UW Law Students ‘Depose’ UW Emergency Medicine Residents

A one-of-a-kind partnership prepares UW Emergency Medicine residents and UW Law students for malpractice lawsuits, featuring UW Law professor Bill Bailey and UW Law alumna and UW Medicine clinical instructor Dr. Nicole Chicoine Mooney, J.D., M.D.

The fear of being sued for malpractice is a looming concern for many healthcare professionals. The reality is that any physician, no matter how skilled, is likely to face a medical malpractice lawsuit at some point in their career. The aftermath of such lawsuits can be emotionally draining, and doctors often feel unprepared for the legal process. Lawyers unfamiliar with the intricacies of the healthcare field, meanwhile, can be intimidated going head-to-head in a deposition with medical professionals about a subject they know little about.

Medicolegal Day, a joint program combining UW Emergency Medicine residents and UW Law students, aims to prepare both cohorts for the realities of medical malpractice lawsuits. The day includes presentations on the basics of medical malpractice and lessons learned from prior medical malpractice lawsuits, an expert panel made up of local plaintiff and defense lawyers with medical malpractice expertise, and a mock deposition based on a real missed diagnosis case.

During the mock deposition, law students question the resident doctors one-on-one, simulating a real-life deposition. The doctors practice being deposed in a safe space, receiving detailed feedback from the students. The program not only prepares doctors for the legal challenges they may face, but also helps the law students develop skills they may not learn until later in their career.

Find out more about how this cross-disciplinary educational experience unites opposing sides of medical malpractice lawsuits to help prepare one another for challenging situations that may lie ahead.

For further reading, please check out UW Law’s 2019 article “So, Sue Me” as well as UW Emergency Medicine’s 2023 article, “UW EM Residents Team Up with UW Law Students for Novel Medicolegal Workshop.”

Read the Transcript

Dr. Nicolel Chicoine Mooney, J.D., M.D.: The unfortunate reality is if you look at the statistics, if you practice long enough, any physician is going to be faced in some form or another with a medical malpractice lawsuit.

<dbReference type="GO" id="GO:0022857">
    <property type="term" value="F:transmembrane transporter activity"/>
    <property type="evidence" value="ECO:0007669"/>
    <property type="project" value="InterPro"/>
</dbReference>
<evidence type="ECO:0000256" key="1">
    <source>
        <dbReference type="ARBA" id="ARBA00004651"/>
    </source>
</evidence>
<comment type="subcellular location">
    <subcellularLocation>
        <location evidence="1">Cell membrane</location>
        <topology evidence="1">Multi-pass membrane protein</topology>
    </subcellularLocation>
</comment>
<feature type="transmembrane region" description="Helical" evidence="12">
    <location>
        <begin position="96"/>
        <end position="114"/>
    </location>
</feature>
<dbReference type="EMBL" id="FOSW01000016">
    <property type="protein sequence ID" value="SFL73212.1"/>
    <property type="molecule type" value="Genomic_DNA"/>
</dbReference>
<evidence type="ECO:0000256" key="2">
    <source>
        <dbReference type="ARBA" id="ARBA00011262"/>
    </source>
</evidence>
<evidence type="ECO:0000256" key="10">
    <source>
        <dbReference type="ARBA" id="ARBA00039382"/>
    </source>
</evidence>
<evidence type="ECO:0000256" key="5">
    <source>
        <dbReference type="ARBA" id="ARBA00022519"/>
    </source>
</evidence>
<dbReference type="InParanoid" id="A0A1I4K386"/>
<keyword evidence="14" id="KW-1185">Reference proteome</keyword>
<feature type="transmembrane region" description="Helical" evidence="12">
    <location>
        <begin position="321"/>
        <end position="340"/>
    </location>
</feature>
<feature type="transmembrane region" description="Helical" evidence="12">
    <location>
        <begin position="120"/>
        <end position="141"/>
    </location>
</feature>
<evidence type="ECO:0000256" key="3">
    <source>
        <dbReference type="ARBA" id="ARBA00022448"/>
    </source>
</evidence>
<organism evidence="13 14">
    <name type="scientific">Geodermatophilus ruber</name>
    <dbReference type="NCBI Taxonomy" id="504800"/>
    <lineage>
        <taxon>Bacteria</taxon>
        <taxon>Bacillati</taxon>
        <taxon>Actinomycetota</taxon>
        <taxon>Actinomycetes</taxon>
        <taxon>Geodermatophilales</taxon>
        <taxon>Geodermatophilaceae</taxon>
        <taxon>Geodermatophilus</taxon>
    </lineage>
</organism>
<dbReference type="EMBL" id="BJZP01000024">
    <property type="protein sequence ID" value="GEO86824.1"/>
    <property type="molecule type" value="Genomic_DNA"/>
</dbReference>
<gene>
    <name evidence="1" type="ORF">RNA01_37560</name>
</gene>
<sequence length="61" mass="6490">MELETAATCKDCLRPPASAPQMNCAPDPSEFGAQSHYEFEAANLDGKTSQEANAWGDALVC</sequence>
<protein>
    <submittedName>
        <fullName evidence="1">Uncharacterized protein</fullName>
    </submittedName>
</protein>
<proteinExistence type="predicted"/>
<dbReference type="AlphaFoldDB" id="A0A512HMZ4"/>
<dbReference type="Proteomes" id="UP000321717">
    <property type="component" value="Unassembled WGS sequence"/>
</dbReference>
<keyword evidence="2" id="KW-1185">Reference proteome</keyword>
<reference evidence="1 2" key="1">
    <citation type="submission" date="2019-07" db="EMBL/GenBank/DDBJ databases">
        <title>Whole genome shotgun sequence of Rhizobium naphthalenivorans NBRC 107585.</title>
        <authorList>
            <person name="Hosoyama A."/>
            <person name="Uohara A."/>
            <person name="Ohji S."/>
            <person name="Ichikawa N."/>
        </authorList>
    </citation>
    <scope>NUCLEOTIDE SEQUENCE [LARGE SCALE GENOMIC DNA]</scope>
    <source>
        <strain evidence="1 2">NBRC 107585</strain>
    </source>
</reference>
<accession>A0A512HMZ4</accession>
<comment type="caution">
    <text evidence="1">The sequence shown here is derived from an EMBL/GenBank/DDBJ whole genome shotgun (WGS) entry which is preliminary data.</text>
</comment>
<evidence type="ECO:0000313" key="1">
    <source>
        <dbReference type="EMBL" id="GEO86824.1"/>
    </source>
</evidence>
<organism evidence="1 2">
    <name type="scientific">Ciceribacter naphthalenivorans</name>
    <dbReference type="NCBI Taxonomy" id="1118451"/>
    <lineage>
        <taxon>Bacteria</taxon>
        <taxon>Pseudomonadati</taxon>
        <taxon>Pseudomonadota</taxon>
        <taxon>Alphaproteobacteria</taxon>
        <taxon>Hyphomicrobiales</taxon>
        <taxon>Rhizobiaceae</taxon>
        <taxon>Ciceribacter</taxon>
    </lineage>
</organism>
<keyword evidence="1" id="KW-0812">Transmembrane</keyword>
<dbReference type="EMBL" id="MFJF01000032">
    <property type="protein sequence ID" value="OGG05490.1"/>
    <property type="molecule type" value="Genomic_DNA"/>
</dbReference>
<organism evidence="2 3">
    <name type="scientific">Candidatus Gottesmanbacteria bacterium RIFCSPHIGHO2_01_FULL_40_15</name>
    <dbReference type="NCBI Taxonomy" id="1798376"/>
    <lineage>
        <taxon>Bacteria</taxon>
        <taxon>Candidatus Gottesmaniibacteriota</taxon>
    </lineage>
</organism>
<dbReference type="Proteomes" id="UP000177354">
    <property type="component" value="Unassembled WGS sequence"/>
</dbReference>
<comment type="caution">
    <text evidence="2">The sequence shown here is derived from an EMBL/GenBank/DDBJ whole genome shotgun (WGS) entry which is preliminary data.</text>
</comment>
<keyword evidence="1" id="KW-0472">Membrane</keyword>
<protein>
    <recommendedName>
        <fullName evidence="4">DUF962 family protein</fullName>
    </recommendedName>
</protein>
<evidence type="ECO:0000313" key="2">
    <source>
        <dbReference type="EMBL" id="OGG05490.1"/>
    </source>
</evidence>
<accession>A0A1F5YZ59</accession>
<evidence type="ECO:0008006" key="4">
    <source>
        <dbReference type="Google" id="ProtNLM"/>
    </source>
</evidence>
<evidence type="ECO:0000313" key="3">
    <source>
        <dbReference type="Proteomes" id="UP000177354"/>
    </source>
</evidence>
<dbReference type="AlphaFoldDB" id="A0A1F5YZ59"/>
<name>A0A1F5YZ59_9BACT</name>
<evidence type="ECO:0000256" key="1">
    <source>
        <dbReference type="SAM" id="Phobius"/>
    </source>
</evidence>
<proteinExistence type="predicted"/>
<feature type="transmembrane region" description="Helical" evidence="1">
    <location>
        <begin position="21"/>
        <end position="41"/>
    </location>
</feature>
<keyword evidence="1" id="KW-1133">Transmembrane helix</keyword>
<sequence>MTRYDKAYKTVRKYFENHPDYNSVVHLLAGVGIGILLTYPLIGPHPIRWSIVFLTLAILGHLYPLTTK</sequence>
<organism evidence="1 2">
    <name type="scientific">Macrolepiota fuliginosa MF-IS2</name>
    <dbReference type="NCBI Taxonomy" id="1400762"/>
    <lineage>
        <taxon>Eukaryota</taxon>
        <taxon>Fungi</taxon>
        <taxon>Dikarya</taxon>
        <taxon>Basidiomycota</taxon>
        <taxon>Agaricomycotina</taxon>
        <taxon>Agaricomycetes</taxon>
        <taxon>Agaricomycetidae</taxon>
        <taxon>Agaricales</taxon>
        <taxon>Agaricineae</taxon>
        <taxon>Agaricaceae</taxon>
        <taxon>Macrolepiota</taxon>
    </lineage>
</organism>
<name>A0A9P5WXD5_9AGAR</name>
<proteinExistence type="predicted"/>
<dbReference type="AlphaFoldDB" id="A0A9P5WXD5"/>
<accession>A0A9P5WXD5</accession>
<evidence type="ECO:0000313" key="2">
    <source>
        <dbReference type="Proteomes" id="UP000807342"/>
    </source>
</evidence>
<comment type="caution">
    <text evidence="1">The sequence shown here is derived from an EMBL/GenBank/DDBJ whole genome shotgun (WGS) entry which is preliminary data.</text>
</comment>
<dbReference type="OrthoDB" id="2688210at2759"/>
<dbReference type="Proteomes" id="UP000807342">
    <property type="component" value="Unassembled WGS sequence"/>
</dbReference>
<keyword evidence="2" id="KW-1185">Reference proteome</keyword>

Professor William Bailey: Usually, by the time the case gets dismissed, it's been a year and a half, two years, and is pretty miserable.

Bailey: We start out the program with our expert panel, …
Chicoine Mooney: which is made up of plaintiff and defense malpractice lawyers from the area, …
Bailey: talking about common patterns in malpractice cases.

Then, after about an hour of that the law students come in, the questioning begins, one on one, simulating a real deposition that goes on for about an hour.

Chicoine Mooney: And the mock deposition is based on a real-life emergency medicine case.

Bailey: The doctors pick the case and then I pass it along to the students. I give them a crash course in medicine because none of them have any background in that.

Chicoine Mooney: Many residents feel they're really unprepared or not educated regarding medical malpractice.

Bailey: Nothing is done in their medical education to prepare them for this huge fear on the horizon of getting sued.

Chicoine Mooney: I think what shocks them the most is the uncomfortable feeling of being, quote unquote, accused of doing something wrong.

Bailey: Taking a doctor's deposition is one of the most challenging things a lawyer can do. It's an area of discomfort, where they're talking to an expert about a subject that they know little.

Chicoine Mooney: The residents feel very defensive, and that they're being accused of something wrong, where in reality it could very well be that they're named in a suit because there was a bad outcome.

Bailey: It's a huge benefit for the doctors to be in this safe space where we can talk about the realities of what goes on.

Chicoine Mooney: I think the residents really appreciated the detailed feedback they got during the actual mock deposition. I think they also really came away with [an understanding of] how important their documentation is to protect themselves.

Bailey: I think what happens for the law students in this process is the self-mastery, that they overcome their fears and realize that hey, I can do this stuff.